Good news for walkers in the Nashville area…all a long it has felt like the desire to create a more walkable city was 'in the air'.
Help keep it 'in the air' by calling Public Works and requesting a sidewalk in your area.
Bikeshare, greenways, bus stations share in $10 million
A greatly expanded federal fund will boost 10 non-traditional transportation projects in the Nashville area, including to extend several greenways and trails and to create a new bikeshare program in Williamson County.
Nearly $10 million was awarded Wednesday by theNashville Metropolitan Planning Organization for so-called “active transportation” efforts.
That’s nearly quadruple the amount the MPOhanded out in 2012, when the agency first set aside money specifically for nonmotorized projects that diversify travel options and improve health.
“We’re seeing a change,” said Leslie Meehan, MPO director of healthy communities. “Bicycle and pedestrian facilities are really seen as economic development strategies now.”
The largest grant, of almost $2.25 million, went to Nashville’s bus system to create two new “transit hubs” on Clarksville Pike in North Nashville and Nolensville Pike in South Nashville.
In those places, where some of the city’s busiest bus lines intersect, officials want to provide more than benches for riders. Plans call for heated waiting areas and restrooms, more lighting and improvements for pedestrians walking to the stations.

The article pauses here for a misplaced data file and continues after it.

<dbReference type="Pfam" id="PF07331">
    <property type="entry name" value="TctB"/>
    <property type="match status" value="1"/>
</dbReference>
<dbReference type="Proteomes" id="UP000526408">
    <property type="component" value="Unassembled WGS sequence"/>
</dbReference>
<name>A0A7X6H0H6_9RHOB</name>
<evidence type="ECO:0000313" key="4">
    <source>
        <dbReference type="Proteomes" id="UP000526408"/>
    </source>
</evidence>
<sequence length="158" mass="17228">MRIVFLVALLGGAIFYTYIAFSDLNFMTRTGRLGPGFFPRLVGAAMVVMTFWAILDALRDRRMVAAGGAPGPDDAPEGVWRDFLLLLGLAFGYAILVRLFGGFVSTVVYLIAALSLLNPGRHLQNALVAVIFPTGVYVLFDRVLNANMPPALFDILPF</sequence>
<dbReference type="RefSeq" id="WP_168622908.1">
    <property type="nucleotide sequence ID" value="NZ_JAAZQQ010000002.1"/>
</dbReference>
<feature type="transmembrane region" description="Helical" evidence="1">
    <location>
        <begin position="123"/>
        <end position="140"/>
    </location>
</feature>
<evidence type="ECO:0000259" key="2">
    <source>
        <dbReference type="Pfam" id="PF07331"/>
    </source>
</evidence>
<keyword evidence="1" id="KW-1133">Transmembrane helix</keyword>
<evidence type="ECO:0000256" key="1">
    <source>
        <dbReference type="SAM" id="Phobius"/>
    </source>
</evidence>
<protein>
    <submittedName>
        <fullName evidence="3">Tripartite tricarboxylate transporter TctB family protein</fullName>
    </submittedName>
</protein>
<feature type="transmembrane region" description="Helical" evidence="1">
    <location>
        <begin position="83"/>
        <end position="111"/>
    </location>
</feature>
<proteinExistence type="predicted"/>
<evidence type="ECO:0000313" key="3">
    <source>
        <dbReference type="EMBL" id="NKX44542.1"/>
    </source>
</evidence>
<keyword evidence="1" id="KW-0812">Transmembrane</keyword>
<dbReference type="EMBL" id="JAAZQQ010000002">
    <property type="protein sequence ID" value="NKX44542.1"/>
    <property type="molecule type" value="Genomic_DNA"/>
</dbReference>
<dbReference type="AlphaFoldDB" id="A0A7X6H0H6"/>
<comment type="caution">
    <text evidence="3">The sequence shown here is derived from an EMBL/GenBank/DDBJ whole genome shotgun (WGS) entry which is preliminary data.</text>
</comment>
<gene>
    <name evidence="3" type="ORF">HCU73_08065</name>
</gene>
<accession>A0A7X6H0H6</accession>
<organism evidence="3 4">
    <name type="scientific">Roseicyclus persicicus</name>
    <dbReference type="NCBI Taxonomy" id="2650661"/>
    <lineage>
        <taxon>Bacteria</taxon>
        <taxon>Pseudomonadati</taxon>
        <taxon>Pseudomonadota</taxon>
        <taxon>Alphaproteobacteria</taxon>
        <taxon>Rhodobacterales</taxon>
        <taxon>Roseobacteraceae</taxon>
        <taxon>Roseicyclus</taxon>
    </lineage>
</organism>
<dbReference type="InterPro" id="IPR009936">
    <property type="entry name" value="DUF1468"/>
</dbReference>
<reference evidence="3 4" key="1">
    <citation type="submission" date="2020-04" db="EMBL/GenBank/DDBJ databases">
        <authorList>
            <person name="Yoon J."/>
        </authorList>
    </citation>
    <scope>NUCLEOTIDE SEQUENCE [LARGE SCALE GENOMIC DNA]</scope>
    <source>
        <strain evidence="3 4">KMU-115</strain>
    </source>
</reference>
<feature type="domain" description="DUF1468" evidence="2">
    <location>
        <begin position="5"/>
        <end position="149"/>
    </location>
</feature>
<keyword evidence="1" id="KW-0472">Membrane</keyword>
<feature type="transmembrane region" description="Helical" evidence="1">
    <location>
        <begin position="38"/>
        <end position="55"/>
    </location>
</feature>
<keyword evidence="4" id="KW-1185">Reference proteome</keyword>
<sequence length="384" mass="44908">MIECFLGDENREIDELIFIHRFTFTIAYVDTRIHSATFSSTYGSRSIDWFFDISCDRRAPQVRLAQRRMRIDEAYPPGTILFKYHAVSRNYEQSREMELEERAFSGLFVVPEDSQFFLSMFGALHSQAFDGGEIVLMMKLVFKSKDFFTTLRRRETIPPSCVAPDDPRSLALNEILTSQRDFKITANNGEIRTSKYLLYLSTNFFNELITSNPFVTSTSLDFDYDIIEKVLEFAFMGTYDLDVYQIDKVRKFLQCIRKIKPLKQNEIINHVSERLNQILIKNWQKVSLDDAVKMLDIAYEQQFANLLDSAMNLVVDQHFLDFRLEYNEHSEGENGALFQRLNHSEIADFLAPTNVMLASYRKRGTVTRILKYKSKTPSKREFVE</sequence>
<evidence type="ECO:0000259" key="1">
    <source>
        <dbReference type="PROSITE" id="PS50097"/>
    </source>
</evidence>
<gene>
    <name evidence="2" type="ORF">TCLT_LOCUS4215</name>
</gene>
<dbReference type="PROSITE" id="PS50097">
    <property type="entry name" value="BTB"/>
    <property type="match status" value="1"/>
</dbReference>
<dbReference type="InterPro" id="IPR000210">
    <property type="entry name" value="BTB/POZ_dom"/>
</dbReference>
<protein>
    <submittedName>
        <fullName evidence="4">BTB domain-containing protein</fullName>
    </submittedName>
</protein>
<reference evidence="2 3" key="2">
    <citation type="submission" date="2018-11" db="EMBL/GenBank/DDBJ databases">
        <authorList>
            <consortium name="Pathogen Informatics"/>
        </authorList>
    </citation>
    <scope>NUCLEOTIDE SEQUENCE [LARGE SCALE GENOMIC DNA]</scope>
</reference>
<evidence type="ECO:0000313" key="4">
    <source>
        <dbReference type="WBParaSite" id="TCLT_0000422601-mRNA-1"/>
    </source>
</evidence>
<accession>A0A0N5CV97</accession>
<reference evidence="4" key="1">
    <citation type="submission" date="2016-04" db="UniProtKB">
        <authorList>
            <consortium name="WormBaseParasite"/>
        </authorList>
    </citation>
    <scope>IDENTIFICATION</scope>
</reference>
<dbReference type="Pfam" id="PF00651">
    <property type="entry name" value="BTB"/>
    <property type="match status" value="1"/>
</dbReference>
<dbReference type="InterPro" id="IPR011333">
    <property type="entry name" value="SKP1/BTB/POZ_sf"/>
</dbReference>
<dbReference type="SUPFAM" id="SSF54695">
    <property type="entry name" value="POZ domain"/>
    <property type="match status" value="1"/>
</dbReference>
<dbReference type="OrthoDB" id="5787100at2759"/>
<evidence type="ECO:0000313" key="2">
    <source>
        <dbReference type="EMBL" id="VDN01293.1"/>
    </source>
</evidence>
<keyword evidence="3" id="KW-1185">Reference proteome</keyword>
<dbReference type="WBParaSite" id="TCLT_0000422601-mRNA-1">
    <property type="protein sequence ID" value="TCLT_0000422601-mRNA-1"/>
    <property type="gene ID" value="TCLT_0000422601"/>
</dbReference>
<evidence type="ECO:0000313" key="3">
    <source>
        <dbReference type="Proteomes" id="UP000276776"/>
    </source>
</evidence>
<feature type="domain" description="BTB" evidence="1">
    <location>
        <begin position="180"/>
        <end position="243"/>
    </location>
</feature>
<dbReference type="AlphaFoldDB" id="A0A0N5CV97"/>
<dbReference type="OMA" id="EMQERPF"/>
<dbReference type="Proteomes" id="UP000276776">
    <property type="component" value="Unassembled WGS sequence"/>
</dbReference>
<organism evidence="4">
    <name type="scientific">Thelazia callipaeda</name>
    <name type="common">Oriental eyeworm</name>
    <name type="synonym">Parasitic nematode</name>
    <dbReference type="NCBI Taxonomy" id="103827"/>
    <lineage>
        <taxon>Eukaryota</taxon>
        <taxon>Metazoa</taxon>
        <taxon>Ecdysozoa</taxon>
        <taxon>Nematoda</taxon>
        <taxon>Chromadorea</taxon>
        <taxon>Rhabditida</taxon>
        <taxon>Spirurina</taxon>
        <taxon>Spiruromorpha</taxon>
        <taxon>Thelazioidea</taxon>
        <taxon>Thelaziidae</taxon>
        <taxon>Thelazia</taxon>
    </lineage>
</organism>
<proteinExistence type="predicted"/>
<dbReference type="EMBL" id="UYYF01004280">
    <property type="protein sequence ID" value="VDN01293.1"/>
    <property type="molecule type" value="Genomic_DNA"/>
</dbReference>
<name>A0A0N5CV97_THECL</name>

The second-largest grant went to the Franklin Transit Authority, providing $2 million for a bikeshare program that will be larger than Nashville’s B-Cycle system.
The smallest grant — and one-of-a-kind in what it will pay for — went to Berry Hill.
Instead of construction money, like the other awards, Berry Hill will get $125,000 to study how to accommodate walking and bicycling amid the rapid construction taking place along Franklin Pike between Wedgewood Avenue and Berry Road.
“It’s a little bit catchup and a little bit get-out-in-front. We know we need pedestrian improvements,” said Joe Baker, city manager. “Fortunately, you can usually get up and down without the sidewalks. But it’s not especially hospitable and not particularly accessible.”
Reach Tony Gonzalez at 615-259-8089 and on Twitter @tgonzalez.
Funding for active transportation projects
“Active transportation” is daily travel powered by human energy, including walking, biking and taking transit (which often involves walking). The Nashville MPO began setting aside federal funds for such projects in 2012.
•$2.25 million to create bus transit hubs on Clarksville Pike and Nolensville Pike in Nashville.
•$2 million for a Franklin and Cool Springs bikesharing program.
•$1.6 million for just less than a mile of multiuse trail on Highway 31 in White House.
•$1.2 million for two miles of sidewalks in Mt. Juliet between the Providence Greenway and Jerry Mundy Park.
•$1 million to create 2,000 feet of greenway in Sumner County between Saundersville Station and Station Camp School.
•$560,000 for four miles of sidewalks in 13 areas in Gallatin.
•$413,000 for a Nolensville trailhead, bridge and multiuse trail.
•$320,000 for bicycle and pedestrian amenities along South Lowry Street in Smyrna.
•$124,000 for community planning about the future of Franklin Pike in Berry Hill.